2. [Suicide attempt in the adolescence: a clinical report].

    PubMed

    Finkelsztein, Carlos; Girard, Paula; Job, Alfredo; Matusevich, Daniel

    2011-01-01

    The aim of this paper is to communicate the job in a psychiatric inpatient unit based on the narration and analysis of an adolescent's suicide attempt. We insist on a personalized approach from an individual, familiar, and group point of view and the arrangement of treatment following discharge; all these from a therapeutic community's psychodynamic perspective. The work in the acute hospitalization is focused on the patient's recovery and returning to the community. PMID:21977609

  3. Forensic psychiatry in Pakistan.

    PubMed

    Hassan, Tariq; Nizami, Asad Tamizuddin; Hirji, Sarah

    2015-01-01

    This article reviews existing forensic psychiatric services in Pakistan highlighting the role played by the judicial and the medical fraternity in managing the legal and forensic issues of the population of patients with mental illnesses. Until 2001, all legal and forensic issues were dealt with the mental health legislation of 1912, the Lunacy Act of 1912. This was inherited from the British rulers in the Sub-Continent at the time. The Mental Health Ordinance of 2001 could not sustain following the 18th constitutional amendment in 2010, whereby psychiatric healthcare was devolved to the provinces from the previous federal authority. The article also highlights the difficulties and the barriers in implementation of the forensic psychiatric services in Pakistan at various levels within the healthcare system. This article also delves into the current framework of training in forensic psychiatry for postgraduates as well as the assessments and management schedules for the mentally ill offenders at tertiary care institutions in Pakistan. PMID:26024984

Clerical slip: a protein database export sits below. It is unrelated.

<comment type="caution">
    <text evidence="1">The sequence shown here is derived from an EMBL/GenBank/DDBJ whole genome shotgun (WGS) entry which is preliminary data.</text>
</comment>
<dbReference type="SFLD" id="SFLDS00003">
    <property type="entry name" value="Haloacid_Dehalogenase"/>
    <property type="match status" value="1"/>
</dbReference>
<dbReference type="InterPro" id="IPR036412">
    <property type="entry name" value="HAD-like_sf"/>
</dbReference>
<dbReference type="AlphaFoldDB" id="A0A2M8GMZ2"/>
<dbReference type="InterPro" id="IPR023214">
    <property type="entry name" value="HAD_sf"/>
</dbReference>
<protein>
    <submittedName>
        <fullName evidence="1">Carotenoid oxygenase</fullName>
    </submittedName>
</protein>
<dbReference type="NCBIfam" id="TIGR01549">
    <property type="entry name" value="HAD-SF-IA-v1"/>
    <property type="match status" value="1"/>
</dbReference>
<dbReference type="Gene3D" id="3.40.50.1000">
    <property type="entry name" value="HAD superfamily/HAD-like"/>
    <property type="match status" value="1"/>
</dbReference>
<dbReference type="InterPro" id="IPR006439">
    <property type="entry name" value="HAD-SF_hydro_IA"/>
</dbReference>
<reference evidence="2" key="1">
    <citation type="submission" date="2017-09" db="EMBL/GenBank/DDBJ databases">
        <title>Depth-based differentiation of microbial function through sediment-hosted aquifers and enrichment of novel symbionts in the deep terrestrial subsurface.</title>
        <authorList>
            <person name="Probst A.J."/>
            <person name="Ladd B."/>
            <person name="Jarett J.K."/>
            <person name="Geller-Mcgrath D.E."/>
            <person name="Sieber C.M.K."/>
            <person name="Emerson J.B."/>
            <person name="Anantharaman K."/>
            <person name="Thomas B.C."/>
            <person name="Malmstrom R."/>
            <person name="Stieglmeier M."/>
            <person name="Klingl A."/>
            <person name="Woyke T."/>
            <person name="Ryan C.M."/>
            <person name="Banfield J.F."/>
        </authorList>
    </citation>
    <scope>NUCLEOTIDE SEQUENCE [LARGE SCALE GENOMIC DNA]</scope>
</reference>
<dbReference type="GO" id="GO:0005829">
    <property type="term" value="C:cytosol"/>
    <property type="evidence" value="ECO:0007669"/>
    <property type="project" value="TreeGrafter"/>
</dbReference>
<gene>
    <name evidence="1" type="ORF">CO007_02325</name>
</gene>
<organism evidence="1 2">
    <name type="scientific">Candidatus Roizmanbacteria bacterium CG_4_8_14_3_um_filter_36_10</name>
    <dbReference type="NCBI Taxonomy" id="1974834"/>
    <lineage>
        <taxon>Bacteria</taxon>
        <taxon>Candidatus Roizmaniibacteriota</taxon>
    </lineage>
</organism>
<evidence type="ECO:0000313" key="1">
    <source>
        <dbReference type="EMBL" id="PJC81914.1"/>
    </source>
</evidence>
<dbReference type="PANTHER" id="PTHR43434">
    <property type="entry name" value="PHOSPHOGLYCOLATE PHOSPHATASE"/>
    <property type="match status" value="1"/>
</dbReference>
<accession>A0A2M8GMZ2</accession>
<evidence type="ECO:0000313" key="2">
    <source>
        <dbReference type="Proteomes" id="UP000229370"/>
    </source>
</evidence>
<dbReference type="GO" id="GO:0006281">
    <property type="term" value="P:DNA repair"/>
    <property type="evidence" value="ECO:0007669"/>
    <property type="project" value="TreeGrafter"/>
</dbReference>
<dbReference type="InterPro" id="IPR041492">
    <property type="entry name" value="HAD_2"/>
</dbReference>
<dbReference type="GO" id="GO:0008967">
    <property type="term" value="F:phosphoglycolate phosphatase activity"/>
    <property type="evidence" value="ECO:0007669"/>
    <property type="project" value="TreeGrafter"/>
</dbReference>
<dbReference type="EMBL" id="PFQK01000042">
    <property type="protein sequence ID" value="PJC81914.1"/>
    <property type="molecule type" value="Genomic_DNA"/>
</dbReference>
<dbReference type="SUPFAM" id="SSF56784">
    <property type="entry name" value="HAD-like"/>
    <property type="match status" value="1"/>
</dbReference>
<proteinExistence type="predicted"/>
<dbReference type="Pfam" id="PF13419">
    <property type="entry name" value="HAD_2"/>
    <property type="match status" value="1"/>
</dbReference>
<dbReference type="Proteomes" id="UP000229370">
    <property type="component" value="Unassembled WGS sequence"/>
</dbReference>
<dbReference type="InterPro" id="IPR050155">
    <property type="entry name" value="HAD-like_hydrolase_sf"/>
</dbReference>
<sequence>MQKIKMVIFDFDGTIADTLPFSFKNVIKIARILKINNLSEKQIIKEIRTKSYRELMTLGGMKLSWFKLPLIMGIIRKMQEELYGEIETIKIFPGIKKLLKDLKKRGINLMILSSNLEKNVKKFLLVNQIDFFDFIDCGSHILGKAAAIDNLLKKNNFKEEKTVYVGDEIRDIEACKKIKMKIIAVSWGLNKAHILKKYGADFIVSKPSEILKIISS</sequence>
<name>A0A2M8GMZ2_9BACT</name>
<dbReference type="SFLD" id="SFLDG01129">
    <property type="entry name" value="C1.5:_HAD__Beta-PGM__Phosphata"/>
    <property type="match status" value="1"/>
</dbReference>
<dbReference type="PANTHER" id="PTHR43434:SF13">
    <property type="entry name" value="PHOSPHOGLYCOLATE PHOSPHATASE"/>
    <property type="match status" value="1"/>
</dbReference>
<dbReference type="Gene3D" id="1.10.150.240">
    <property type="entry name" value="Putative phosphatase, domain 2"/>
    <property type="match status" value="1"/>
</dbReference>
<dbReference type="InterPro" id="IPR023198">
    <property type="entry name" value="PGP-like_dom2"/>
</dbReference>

4. Mental Health Problems and Symptoms among Male Adolescents Attending a Teen Health Clinic.

    ERIC Educational Resources Information Center

    Smith, Peggy B.; Buzi, Ruth S.; Weinman, Maxine L.

    2001-01-01

    Examined the frequency and nature of mental health problems and symptoms among a group of 51 inner city male adolescents attending a teen health clinic. Results indicated participants experienced significant mental health problems and symptoms, such as relationship problems, problems with time and money, and symptoms of anger, depression, and…

  5. Suicidal Behaviors among Adolescents in Puerto Rico: Rates and Correlates in Clinical and Community Samples

    ERIC Educational Resources Information Center

    Jones, Jennifer; Ramirez, Rafael Roberto; Davies, Mark; Canino, Glorisa; Goodwin, Renee D.

    2008-01-01

    This study examined rates and correlates of suicidal behavior among youth on the island of Puerto Rico. Data were drawn from two probability samples, one clinical (n = 736) and one community-based sample (n = 1,896), of youth ages 12 to 17. Consistent with previous studies in U.S. mainland adolescent populations, our results demonstrate that most…

  6. A Comparative Study of Clinical Correlates in Schizophrenia with Onset in Childhood, Adolescence and Adulthood

    ERIC Educational Resources Information Center

    Biswas, Parthasarathy; Malhotra, Savita; Malhotra, Anil; Gupta, Nitin

    2006-01-01

    Background: Childhood onset schizophrenia (COS) is a rare disorder. Comparative data on the effect of differential age of onset on clinical profile in schizophrenia are very few. Method: Subjects with COS (n = 15), adolescence onset schizophrenia (AdOS, n = 20) and adulthood onset schizophrenia (AOS, n = 20) were compared on socio-demographic,…